[Helps adds a footnote to the very first sentence: “he printer in the the proof, put the word forensic instead of formic. All authors must have noticed that what are called printers' mistakes are often only a subtle expression of wit on the part of the printers, which, to vary a monotonous occupation, they cannot help indulging in, even at some trouble to themselves.”]
THE ant is a most satirical creature, as may be seen by the quantity of formic acid it secretes, which is only latent criticism.
It was a rainy day; and a community of ants had blocked up all the avenues to their nest. Now the ant, though very industrious, is also very fond of amusement, and holds with Aristotle that " the object of labour is to pro- cure leisure." So, after having seen to the comfort of their wives and their babies—for the ant is very affectionate, as is the case with many satirical creatures—the males of the nest sat down in a lower room to have some good con- versation. A frequent subject with the ants is afforded by the goings-on of men, which they view with considerable contempt; and this subject they dilated upon at some length on the pr i t occasion. As is well known to those who have studied the ways of ants, they inter- change thought by means of touching one another with their antennae. A bitter old ant had touched off many satirical things about men, as regards their religion, their polity, and especially their social arrangements. ff There are plenty of paupers among men," he said ; "but there is no such thing as a pauper ant. We understand how to provide for every member of our community."
In every company there is generally found some one who, for the sake of contradiction and from love of argument, takes the unpopular side. A clever youth amongst the ants touched his neighbour's antennae, to the following effect. He intimated, with some signs of disapproval from the rest of the company, that there was a great deal of similarity, after all, between men and ants. They build nests, we build nests; they are masons, we are masons, nicy die carpenters, we are carpenters; they keep cows, we keep cows; they make wars, we make wars; they take slaves, we take slaves,—and so on. To this the bitter old ant replied, that men were not good to eat, and therefore he did not see why they had been created. They were great, heavy, clumsy creatures, and all their arts of life had been borrowed from them, the ants.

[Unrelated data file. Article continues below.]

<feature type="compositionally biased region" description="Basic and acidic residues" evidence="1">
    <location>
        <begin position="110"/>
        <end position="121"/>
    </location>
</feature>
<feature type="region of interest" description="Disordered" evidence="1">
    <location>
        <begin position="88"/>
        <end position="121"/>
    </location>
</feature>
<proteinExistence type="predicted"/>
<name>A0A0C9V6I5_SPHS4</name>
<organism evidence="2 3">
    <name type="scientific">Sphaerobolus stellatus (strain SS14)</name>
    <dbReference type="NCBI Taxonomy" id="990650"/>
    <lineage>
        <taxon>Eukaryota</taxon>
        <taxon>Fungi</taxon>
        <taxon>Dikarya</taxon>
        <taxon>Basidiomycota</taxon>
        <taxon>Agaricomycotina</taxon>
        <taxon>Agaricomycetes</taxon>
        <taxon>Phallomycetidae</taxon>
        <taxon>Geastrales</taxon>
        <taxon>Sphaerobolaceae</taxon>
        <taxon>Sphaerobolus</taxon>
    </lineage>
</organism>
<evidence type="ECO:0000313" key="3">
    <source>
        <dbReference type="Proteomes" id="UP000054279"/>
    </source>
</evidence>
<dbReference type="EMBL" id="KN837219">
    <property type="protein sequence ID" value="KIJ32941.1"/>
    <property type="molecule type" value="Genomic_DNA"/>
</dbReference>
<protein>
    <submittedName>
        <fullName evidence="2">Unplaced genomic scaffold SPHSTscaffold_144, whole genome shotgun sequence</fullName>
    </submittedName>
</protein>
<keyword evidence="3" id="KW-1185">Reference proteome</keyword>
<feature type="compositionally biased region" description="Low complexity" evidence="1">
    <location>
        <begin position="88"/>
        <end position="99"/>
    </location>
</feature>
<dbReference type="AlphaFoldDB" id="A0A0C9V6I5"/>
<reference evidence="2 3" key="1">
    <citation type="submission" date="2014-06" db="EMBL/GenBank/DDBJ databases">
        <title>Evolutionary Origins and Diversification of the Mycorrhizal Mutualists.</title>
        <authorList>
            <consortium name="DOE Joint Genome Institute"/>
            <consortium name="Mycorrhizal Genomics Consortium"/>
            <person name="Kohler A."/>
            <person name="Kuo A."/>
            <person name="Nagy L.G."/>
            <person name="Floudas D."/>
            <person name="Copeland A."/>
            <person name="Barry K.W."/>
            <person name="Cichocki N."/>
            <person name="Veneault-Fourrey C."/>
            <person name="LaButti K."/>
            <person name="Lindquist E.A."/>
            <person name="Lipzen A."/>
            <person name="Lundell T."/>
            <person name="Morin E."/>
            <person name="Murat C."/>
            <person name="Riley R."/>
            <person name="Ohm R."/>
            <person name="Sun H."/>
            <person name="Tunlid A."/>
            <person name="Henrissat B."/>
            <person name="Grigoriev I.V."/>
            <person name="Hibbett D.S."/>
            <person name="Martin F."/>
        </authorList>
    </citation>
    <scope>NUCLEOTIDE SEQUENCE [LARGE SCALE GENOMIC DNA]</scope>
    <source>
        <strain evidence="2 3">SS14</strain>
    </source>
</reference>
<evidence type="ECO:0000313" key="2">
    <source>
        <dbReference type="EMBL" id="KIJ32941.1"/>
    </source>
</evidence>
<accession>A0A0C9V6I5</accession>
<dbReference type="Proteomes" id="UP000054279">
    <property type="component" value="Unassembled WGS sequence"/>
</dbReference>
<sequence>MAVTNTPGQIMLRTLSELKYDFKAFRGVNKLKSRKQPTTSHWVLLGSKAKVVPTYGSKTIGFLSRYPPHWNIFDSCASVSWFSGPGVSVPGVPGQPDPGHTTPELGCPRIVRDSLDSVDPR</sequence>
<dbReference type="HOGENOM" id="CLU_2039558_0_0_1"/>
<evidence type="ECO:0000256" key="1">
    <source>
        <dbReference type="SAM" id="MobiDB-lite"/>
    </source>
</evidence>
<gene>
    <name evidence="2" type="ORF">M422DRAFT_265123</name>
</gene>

"At any rate," responded the younger ant, "they are like us in that they can communicate their ideas to one another, if it be but by horrid noises resembling the barking of dogs."
The old ant touched off a triumphant reply, bringing in Providence, as people often do when they want to say a very severe thing. He said, or rather intimated by pregnant touch, that this noise which men were obliged to make, in order to convey their ideas to one another, was a signal proof of their inferiority, and of their paucity of ideas. A kind Providence, seeing how few ideas they have to communicate, had given them this slow, but upon that account beneficent, way of conveying their ideas. He, the present toucher, had known from a friend of his, an ant who lived under the flooring in one .of their talking nests, that a man would make a noise for three hours to convey only two ideas.
Each ant touched his neighbour with laughter, and the whole company laughed so obstrepe- ously that the female ants ran down from he upper chambers to learn what was the matter.
Thus it may be seen how the greatest gifts, Even the gift of speech, may be depreciated; and it also may be observed what extraordinary powers have been conferred even upon what we call inferior creatures—powers which, in any state of being, we can hardly imagine to be conferred upon ourselves. [66-69]
[Helps, Sir Arthur]. Brevia: Short Essays and Aphorisms by the Author of “Friends in Council”. Boston: Roberts Brothers, 1871. The reverse of the title page has the following: “Chiswick Press: — printed by Whittingham and Wilkins, Tooks Court, Chancery Lane [London].”
Last modified 5 December 2011